The Persian fallow deer became extinct in Israel at the beginning of the 20th century, and many people thought that this animal had been lost forever. However, in 1956, two dozen individuals were discovered in southwestern Iran. This discovery amazed nature conservationists across the world, and they collaborated to save the Fallow deer.
A pair of the deer captured in Iran were transferred to Germany and served as the foundation for the first breeding group of the Persian fallow deer in captivity. In 1978, the Israel Nature and Parks Authority joined the international efforts to save the Persian fallow deer and decided to establish a breeding group at the Chai Bar Carmel nature reserve. The foundation of this breeding group consisted of two males who were transferred from Germany and another four females transferred from Iran. The females, which were ensured to the Israel Nature and Parks Authority by the Shah’s son, were transferred on the last flight to leave Iran for Israel during the Islamic revolution there.
The breeding group in the Carmel grew quickly. Today, it is the largest breeding group in captivity in the world. With the group’s growth, it was decided to begin returning the deer to the wild. The location chosen for this initiative is the Nahal Kziv stream in the Western Galilee. This region is lush with vegetation which includes springs to provide food and drink for the deer. As such, part of this area is recognized as a nature reserve where the deer can be protected, at least as they begin their lives in the wild. To release the deer, an acclimation enclosure was created in order to ease the transfer between captivity to wilderness and to connect the deer to their new surroundings. Since 1996, deer have been transferred through the acclimation enclosure and after a period of a number of months, they are released to nature. Throughout the initial years of the initiative, most of the deer were followed through radio- telemetry, which enabled their tracking to ensure their successful release. It also enabled learning about their movements. Today, the Persian fallow deer population in the Western Galilee is close to 200 individuals, the largest fallow deer population in the wild in the world.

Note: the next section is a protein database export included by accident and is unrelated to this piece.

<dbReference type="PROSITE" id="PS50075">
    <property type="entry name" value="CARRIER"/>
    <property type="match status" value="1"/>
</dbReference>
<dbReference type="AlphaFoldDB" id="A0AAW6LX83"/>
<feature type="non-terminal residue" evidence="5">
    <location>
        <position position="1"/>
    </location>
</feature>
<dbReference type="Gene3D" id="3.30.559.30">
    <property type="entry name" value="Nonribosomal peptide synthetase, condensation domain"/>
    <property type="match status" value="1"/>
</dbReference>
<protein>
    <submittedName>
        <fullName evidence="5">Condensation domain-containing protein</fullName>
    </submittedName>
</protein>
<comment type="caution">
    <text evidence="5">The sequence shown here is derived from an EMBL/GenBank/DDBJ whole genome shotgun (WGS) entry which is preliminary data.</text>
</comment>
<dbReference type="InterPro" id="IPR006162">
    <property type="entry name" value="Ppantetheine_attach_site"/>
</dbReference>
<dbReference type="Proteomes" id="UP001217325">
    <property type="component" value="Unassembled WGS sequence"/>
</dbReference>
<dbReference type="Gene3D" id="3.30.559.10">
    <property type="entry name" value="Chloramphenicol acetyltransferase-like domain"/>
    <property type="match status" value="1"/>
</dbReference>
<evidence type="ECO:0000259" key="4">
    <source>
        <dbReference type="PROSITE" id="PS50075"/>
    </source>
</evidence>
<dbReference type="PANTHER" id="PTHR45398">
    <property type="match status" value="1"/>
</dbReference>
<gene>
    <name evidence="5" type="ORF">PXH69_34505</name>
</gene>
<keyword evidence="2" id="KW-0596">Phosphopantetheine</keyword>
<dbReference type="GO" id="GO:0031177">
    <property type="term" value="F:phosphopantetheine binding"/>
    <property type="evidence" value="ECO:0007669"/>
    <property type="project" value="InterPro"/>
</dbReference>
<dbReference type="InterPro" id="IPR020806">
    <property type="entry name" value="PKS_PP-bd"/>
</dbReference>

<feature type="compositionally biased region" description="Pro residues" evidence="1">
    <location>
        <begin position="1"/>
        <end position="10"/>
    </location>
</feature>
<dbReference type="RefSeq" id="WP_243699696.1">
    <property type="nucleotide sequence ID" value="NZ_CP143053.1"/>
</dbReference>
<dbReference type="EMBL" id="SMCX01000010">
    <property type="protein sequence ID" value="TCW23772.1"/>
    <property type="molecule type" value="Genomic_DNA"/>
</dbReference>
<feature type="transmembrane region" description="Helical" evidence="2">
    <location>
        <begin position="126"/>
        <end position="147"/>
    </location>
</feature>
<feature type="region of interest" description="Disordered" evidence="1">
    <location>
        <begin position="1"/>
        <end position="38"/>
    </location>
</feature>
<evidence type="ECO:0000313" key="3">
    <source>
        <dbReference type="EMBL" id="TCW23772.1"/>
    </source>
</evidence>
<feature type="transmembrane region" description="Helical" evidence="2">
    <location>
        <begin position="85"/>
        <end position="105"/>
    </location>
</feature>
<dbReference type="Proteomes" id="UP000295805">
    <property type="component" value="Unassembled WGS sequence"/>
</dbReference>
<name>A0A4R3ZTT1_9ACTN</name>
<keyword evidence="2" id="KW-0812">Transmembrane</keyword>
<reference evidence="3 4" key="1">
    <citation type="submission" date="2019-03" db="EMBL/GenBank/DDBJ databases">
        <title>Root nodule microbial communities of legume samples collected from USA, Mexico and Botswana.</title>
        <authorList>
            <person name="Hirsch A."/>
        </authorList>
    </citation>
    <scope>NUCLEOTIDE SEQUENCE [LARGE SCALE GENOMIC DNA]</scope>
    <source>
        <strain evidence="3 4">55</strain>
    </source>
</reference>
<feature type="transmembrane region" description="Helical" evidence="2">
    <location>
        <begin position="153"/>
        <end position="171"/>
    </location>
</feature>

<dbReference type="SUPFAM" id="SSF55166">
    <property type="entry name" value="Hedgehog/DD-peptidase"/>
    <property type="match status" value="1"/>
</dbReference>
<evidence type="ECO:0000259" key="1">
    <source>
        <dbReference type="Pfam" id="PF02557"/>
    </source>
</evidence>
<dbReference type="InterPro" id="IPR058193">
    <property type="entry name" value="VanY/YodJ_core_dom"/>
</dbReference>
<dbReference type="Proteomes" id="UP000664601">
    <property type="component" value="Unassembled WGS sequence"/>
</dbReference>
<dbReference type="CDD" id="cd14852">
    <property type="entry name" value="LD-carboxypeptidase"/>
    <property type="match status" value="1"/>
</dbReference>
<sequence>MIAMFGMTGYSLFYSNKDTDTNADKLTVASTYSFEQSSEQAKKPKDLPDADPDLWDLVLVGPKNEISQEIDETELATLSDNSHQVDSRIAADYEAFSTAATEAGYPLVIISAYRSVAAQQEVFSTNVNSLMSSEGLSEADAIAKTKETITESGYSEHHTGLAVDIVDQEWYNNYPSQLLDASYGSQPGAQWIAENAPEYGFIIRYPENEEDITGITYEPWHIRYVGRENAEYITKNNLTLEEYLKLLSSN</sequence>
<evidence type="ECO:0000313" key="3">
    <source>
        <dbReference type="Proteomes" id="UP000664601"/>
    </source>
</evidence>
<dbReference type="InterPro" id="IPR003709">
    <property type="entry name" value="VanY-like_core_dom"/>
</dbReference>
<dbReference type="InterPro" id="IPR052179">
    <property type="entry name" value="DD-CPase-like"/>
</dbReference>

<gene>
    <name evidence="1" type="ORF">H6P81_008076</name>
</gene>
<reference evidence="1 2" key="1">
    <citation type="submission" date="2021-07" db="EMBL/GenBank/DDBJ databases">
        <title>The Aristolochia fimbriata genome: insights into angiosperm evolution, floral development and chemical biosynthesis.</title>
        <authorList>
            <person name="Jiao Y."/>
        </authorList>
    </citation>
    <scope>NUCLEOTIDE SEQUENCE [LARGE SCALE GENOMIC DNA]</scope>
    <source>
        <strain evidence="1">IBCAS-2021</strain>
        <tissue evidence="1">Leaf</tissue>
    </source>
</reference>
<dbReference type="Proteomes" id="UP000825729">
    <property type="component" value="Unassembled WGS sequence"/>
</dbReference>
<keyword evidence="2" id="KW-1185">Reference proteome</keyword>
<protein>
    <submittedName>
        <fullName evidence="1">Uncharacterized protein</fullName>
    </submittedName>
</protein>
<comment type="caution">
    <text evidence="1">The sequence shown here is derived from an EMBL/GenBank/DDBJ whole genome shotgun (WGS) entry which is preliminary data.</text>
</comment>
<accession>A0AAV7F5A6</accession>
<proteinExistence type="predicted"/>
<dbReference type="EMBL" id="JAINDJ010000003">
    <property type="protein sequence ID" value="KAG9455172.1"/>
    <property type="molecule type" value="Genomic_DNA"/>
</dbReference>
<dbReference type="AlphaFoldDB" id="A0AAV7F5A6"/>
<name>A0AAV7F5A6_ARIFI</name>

At the Jerusalem Biblical Zoo, there has been a breeding flock of Persian fallow deer since 1997. Since its establishment, the zoo has been a partner in the initiative to introduce the deer to the wild, and many individuals have already been returned to the Western Galilee.
The Biblical Zoo and the Israel Nature and Parks Authority have partnered on an additional and similar initiative, this time in the Judean hills. The benefit of this additional initiative is the creation of a separate deer population, which enables the protection of a wider genetic range and reduces the risk of extinction in the event of a major blow, such as disease. The location chosen is a nature reserve and includes vegetation and water sources. In 2003, construction of an acclimation enclosure began, thanks to monies budgeted for it by the Aharon Shulov Fund, named in memory of Professor Shulov, founder of the Jerusalem Biblical Zoo, and also by the Zoo’s friend organization. In 2005, with completed construction of the Israel Railways in the area, the first deer were transferred to the enclosure. In summer 2005, the first group of deer was released to the wild in the hills of Jerusalem, and since then, additional groups have been released.
In 2015, estimates numbered released deer in Jerusalem at 50. Some of them were outfitted with transmitters in order to enable tracking of their acclimation to their new environment. The tracking is done by zoo staff and representatives from the Nature Authority. The initiative continues its work with the aim of creating a sustainable fallow deer population in the region.